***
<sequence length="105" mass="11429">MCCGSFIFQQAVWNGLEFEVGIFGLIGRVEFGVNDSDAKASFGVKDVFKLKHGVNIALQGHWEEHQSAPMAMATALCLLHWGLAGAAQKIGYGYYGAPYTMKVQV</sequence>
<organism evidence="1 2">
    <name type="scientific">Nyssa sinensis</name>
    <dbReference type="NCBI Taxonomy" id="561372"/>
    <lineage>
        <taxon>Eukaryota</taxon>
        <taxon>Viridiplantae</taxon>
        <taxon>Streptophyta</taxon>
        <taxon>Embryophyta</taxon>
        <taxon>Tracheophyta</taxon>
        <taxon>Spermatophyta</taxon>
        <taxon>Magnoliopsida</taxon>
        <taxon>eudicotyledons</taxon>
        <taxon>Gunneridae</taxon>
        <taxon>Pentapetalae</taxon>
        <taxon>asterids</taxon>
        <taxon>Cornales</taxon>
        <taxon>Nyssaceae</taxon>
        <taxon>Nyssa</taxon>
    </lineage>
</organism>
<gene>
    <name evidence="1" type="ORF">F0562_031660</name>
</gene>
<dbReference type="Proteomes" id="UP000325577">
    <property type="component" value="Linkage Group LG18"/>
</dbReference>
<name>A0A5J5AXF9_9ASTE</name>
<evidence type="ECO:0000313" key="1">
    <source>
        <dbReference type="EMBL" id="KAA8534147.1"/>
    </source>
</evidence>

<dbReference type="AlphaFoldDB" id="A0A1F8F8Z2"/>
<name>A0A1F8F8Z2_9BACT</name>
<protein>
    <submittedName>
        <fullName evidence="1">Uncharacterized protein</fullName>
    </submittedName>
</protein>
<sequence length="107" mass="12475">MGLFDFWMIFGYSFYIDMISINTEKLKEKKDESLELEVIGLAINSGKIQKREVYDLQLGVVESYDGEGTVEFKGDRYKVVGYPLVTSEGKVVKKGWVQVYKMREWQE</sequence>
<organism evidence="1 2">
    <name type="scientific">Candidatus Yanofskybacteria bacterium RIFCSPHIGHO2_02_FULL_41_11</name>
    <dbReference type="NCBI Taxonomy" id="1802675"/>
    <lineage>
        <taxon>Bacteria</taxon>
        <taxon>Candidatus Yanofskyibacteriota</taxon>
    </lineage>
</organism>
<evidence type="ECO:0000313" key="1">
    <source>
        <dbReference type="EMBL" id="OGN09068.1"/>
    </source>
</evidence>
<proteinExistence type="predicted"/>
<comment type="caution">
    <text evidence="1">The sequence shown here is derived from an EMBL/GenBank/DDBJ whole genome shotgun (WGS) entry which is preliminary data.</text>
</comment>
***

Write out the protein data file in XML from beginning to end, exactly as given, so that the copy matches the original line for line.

<sequence length="105" mass="11429">MCCGSFIFQQAVWNGLEFEVGIFGLIGRVEFGVNDSDAKASFGVKDVFKLKHGVNIALQGHWEEHQSAPMAMATALCLLHWGLAGAAQKIGYGYYGAPYTMKVQV</sequence>
<organism evidence="1 2">
    <name type="scientific">Nyssa sinensis</name>
    <dbReference type="NCBI Taxonomy" id="561372"/>
    <lineage>
        <taxon>Eukaryota</taxon>
        <taxon>Viridiplantae</taxon>
        <taxon>Streptophyta</taxon>
        <taxon>Embryophyta</taxon>
        <taxon>Tracheophyta</taxon>
        <taxon>Spermatophyta</taxon>
        <taxon>Magnoliopsida</taxon>
        <taxon>eudicotyledons</taxon>
        <taxon>Gunneridae</taxon>
        <taxon>Pentapetalae</taxon>
        <taxon>asterids</taxon>
        <taxon>Cornales</taxon>
        <taxon>Nyssaceae</taxon>
        <taxon>Nyssa</taxon>
    </lineage>
</organism>
<gene>
    <name evidence="1" type="ORF">F0562_031660</name>
</gene>
<dbReference type="Proteomes" id="UP000325577">
    <property type="component" value="Linkage Group LG18"/>
</dbReference>
<name>A0A5J5AXF9_9ASTE</name>
<evidence type="ECO:0000313" key="1">
    <source>
        <dbReference type="EMBL" id="KAA8534147.1"/>
    </source>
</evidence>

<dbReference type="AlphaFoldDB" id="A0A1F8F8Z2"/>
<name>A0A1F8F8Z2_9BACT</name>
<protein>
    <submittedName>
        <fullName evidence="1">Uncharacterized protein</fullName>
    </submittedName>
</protein>
<sequence length="107" mass="12475">MGLFDFWMIFGYSFYIDMISINTEKLKEKKDESLELEVIGLAINSGKIQKREVYDLQLGVVESYDGEGTVEFKGDRYKVVGYPLVTSEGKVVKKGWVQVYKMREWQE</sequence>
<organism evidence="1 2">
    <name type="scientific">Candidatus Yanofskybacteria bacterium RIFCSPHIGHO2_02_FULL_41_11</name>
    <dbReference type="NCBI Taxonomy" id="1802675"/>
    <lineage>
        <taxon>Bacteria</taxon>
        <taxon>Candidatus Yanofskyibacteriota</taxon>
    </lineage>
</organism>
<evidence type="ECO:0000313" key="1">
    <source>
        <dbReference type="EMBL" id="OGN09068.1"/>
    </source>
</evidence>
<proteinExistence type="predicted"/>
<comment type="caution">
    <text evidence="1">The sequence shown here is derived from an EMBL/GenBank/DDBJ whole genome shotgun (WGS) entry which is preliminary data.</text>
</comment>